in the functioning of the country's public administration. Today Bulgarian legal system uses over 60 codices and laws which spell out enforcement administrative measures as a means of exercising control by a number of authorities in the field of finance, healthcare, environment, public policy, energy, transport, labour and others. According to the latest report, the number of administration officials authorized to issue acts to offenders is impressive - 32,327 people. Administrative sanctioning bodies are 3,241. The whole army, however, drew a modest 503,821 acts of administrative violations per year. Or each one official in power to do that has issued only 16 such acts for an entire 12 months. In other words, this is 1.3 acts per month! Moreover, in 623 of the cases, six months after the establishment of the misdeed a penal procedure has not been triggered. Surely thus someone managed to get out of paying fines. There are no data on whether somebody has punished employees who have allowed the expiration of the penal procedure period. In 8,694 other cases the sanctioning body did not trigger a penal procedure because it had taken the offences for 'minor' ones. However, there are no objective criteria for applying the principle of which offences are minor and which are not. So some individual cases might have been solved privately.

Champions in idleness

are undisputedly the regional governors who have the power to participate in the administrative proceedings in the implementation of 14 laws. It seems incredible, but taking advantage of this function, all the country's 28 governor issued for one year just 11 acts. Judging only on those results, Bulgaria should be a heavenly country where no one violates the law. Otherwise, in the corruption ranking of Transparency International in 2013 Bulgaria occupied the world's 77-th place.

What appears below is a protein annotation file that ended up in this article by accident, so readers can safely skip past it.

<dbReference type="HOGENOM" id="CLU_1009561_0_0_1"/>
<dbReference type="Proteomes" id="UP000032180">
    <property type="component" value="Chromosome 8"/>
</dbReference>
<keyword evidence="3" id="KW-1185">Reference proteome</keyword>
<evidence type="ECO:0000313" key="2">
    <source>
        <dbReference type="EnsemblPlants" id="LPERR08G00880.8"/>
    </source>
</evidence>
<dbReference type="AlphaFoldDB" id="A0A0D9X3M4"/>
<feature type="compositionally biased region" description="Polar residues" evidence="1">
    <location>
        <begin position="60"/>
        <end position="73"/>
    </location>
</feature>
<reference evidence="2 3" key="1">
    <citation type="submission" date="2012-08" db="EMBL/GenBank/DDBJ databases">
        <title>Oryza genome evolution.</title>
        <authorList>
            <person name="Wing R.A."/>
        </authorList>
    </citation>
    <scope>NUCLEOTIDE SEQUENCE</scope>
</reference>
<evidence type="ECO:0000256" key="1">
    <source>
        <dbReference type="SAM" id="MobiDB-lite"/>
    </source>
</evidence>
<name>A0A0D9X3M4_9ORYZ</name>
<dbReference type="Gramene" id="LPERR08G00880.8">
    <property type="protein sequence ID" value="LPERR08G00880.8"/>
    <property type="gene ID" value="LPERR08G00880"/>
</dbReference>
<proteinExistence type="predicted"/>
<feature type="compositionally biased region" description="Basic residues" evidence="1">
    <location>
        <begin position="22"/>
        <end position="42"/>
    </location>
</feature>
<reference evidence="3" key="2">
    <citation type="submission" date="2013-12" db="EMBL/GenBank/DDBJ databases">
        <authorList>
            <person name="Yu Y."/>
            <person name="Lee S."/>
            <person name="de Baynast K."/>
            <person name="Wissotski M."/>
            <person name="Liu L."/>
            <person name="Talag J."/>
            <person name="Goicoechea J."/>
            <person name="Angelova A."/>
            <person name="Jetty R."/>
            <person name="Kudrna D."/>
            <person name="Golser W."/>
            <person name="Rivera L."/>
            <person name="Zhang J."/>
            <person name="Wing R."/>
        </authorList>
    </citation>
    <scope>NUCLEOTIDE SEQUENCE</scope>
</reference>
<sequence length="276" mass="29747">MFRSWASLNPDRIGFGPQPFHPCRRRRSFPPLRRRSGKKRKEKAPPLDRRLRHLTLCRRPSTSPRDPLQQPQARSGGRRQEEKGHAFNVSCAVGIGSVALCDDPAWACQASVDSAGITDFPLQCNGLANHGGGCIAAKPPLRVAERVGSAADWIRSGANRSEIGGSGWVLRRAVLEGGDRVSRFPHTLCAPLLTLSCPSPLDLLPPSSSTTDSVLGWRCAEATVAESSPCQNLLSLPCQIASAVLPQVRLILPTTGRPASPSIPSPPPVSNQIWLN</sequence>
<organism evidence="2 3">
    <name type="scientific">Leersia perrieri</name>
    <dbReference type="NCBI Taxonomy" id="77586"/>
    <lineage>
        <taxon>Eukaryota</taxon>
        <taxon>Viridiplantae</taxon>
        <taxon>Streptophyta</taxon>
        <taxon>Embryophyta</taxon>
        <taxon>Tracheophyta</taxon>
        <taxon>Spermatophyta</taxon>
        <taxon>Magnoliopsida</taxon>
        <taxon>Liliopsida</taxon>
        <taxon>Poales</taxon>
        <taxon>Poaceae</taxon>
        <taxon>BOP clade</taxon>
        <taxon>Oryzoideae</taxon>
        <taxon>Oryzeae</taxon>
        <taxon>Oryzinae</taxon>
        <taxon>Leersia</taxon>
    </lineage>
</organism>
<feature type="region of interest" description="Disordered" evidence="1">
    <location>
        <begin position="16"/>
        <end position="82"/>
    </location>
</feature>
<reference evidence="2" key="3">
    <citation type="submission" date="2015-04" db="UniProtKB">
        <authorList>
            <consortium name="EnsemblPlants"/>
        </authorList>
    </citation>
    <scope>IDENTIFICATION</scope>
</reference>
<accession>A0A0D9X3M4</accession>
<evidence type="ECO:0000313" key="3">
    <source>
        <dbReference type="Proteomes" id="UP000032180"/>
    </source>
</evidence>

Completely inadequate is the administration work on alerts, complaints and suggestions coming from citizens and businesses that annually exceed 30,000. In practice, there is no legal means to force officials to respond to them, without the need for court intervention. The situation is similar to the reactions of critical publications in the mass media. Meanwhile, no sanctions are imposed for acts or omissions of employees, which harm or are in prejudice to the rights of the people. And, as we know, this leads to the payment of substantial sums in lost cases by the state.

There is another curious Bulgarian phenomenon. In the country there are about 550 strategic documents, of which 210 are at the national level. Eighty-seven of these are created in the period from 2010 up until 2013. This of course does not mean that the country will be ruled on the basis of documents with long-term vision, as it should be, but just reveals the exceptionally weak coordination in preparing these documents. The truth is that the institutions have not established mechanisms for joint implementation of strategic goals and often develop projects and initiatives that are not always aligned with the common strategic framework.